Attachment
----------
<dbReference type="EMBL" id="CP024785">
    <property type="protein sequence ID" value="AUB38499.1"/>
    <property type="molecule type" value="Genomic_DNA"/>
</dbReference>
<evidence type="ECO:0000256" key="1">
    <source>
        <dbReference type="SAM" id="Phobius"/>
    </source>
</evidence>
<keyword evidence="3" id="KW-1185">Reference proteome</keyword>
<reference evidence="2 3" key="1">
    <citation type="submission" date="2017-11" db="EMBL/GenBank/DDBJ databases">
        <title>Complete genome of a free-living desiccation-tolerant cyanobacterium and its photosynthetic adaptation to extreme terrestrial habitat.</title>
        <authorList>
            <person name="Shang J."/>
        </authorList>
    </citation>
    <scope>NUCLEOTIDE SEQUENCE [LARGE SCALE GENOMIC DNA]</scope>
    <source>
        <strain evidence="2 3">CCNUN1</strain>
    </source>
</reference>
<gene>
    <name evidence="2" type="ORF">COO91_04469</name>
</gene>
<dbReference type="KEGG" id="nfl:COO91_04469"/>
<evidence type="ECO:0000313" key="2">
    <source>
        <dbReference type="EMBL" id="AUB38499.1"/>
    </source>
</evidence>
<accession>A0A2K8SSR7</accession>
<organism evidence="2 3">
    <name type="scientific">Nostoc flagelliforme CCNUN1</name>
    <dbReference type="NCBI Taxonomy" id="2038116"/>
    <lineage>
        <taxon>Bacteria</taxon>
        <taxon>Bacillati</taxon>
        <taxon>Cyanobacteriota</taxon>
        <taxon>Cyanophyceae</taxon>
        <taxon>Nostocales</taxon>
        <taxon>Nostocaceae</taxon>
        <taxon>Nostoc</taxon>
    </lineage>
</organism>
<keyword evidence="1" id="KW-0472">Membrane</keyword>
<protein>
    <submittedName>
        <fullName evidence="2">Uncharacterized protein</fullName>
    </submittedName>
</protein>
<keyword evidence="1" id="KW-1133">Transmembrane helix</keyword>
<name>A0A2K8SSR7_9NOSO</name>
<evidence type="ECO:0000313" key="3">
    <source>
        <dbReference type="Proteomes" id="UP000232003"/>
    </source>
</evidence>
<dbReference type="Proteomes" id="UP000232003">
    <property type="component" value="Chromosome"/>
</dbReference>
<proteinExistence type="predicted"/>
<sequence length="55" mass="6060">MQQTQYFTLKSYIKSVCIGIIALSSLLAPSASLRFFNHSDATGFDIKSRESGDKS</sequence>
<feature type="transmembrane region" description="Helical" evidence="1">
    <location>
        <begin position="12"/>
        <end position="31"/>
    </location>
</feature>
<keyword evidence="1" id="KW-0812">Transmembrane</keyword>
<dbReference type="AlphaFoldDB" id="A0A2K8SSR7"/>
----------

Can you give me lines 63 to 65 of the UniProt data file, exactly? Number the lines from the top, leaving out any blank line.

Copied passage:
<sequence length="55" mass="6060">MQQTQYFTLKSYIKSVCIGIIALSSLLAPSASLRFFNHSDATGFDIKSRESGDKS</sequence>
<feature type="transmembrane region" description="Helical" evidence="1">
    <location>